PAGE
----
Toby Jones cultivated a love of Moliere during a period studying mimodynamics at the Jacques Lecoq school in Paris. Radio is no medium for mime of course but nevertheless Jones’ versatility of expression is very much on show here in an adaptation of The Miser (R3) celebrating the 400th anniversary of the French comic writer’s birth.
The production bounces along in lively fashion with occasional bursts of Abba’s ‘Money, Money, Money’ played on the harpsichord. Jones plays the mean old miser Harpagon whose ambitions for himself and his children are firmly based on financial outcomes. Plenty of modern day allusions in Barunka O’Shaugnessy’s script which reflects that tribulations over love and money with a touch of irony and sarcasm are as relevant now as then.
In Patterdale (R4) we had a midweek afternoon drama that served up a gritty slice of Liverpool life. But whereas in BBC TV’s oppressive cop drama ‘The Responder’ we have an out of towner Martin Freeman affecting a Scouse accent, here we have the bona fide thing with standout performances from youngster Oscar Tyndall and Eithne Brown.
The script by Paul Jones is an Alfred Bradley award winner for northern writers and features a lad called Tommy trying to make his way from his foster parents house to his nan’s. His trek across town also reflects a metaphysical journey from leaving an unstable mum to staying with his nan and then into foster care.
His is no linear story; it is told in scenes and fragments, sequences of alienation and connection, memories coalescing into form. The voice is of a child, a ten year old, but even so conveys a sense of self-awareness about his estranged mother, the pain of grandparents making a bridge of connection and ultimately the middle-class foster parents he longs to escape. The Scouse kid is played with a natural confidence by Tyndall Brown as his long-suffering nan is perfect for conveying Liverpudlian phrases such as ‘me blood pressure’s through the bloody roof’.
Patterdale is but is a road in the rundown area of Smithdown Road inhabited by his nan. A mile away in distance and imagination from the middle-class suburb his foster parents live. That gap is symbolised in the sort of food Tommy loves - egg and chips - and the fancy crap dished up by his foster mother Sophie. During Tommy’s run he narrates his story, but is he running from something to or to something? Writer Paul Jones is a native Liverpudlian who drew on his own experiences: 'Although there are autobiographical aspects to Patterdale I should say I was never in foster care. However I don't think you necessarily have to walk the walk to tell a good story.... Every writer puts something of him or herself into what they produce and of course in this case it's a story set in streets I know well.'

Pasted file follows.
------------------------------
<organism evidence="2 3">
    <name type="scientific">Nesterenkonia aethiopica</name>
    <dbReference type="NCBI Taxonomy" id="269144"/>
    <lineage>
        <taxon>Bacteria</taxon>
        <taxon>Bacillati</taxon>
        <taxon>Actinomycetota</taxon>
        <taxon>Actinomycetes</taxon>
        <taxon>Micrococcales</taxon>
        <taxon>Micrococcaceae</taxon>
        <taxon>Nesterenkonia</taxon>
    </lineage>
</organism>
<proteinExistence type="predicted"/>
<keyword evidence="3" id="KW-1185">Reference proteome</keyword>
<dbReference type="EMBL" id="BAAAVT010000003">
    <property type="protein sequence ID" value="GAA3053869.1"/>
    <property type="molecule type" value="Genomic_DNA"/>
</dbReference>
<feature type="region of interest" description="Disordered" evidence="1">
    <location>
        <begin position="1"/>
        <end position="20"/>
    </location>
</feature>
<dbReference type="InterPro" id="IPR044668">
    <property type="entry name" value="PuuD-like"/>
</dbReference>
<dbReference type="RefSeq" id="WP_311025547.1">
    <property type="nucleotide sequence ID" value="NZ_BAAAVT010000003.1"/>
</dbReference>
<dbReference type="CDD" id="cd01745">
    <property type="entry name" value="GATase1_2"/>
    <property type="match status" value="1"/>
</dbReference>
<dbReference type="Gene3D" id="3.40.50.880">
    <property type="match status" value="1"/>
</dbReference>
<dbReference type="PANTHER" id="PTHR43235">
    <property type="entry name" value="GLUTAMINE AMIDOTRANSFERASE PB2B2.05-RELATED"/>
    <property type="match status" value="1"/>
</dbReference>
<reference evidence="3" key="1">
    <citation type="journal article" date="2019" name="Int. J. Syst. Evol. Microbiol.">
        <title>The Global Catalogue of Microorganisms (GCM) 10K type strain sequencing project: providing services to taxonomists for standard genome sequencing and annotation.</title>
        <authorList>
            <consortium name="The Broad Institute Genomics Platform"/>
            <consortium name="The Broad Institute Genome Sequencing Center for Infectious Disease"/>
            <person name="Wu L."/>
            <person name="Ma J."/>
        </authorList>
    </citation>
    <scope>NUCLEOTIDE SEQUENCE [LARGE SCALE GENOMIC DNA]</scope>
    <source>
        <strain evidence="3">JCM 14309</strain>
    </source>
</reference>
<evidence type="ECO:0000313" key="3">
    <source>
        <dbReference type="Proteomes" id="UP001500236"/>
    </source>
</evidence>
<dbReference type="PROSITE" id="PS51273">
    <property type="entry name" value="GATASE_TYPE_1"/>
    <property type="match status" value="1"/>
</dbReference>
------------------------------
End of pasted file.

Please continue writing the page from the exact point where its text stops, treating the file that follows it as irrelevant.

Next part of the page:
The plot unfolds via flashbacks, as Paul explained: 'I originally wrote this as a short story in a stream of consciousness style and I felt confident it would translate into a listening experience. 'I hope that came across as Pauline Harris and the production team did a great job.' Patterdale is currently on BBC Sounds.
In very stark contrast 2022 has also started with a slew of highbrow efforts with varying degrees of success. Nabokov's Pale Fire presented an esoteric journey through a poetic manuscript from recently murdered writer John Shade. His story is told within the verse whilst the narrator weaves in his own narrative via commentary and text additions. An abstruse piece of work that may perhaps have found a more sympathetic audience late night on Radio 3.
Similarly I question why an hour of primetime Sunday afternoon was devoted to a docudrama about Iranian poet called Let Us Believe In The Dawn of the Cold Season. Forugh Farrokhzad is a feminist icon in Iran an although worthy of airing I am again unsure as to whether this is weekend afternoon fare. Or maybe it is a good idea to bring lesser known artists to wider attention? But whoever thought a Persian poet should be voiced by an American? Incongruous and unnecessary.
Another arcane offering was Berlin Alexanderplatz. Apparently a classic of the Weimar Republic it was rather disjointed and another example of a cardinal audio sin - making things difficult for the listener to follow. The narrator Claes Bang spoke in neutral tones except when pronouncing Germanic names in a markedly 'parody' fashion. Merely my opinion of course, but others may think it a work of breathtaking genius.
We also had a return to the poetic intellectuals who gathered around Lake Geneva in 1816. This time in Darkness we have Lord Byron nursing on life amidst a bleak summer caused by a Volcanic ash cloud.
Cardboard Citizens was a bit of a curious one. The plight of the homeless in previous generations explored via newspaper readings of misdemeanors committed by unfortunates who fell foul of the Vagrancy Act. Not sure this worked as a drama; probably more like documentary material.
One broadcast, Mahabharata Now by B7 Media, really captured my attention as it bore a remarkable similarity to Takeover from Goldhawk Productions which featured in several midweek afternoon slots in July 2021. Both are tales set in India about a billionaire with dynastic family issues in play. Both feature actor Ranjit Kapur and Ayeesha Menon had a hand in writing both. Of course the plotlines diverge in the stories but the concepts are awfully similar. Surely there are enough stories out there without duplicates?
HT, 1 Mar 22
Thanks, Harry, for these reviews .... ND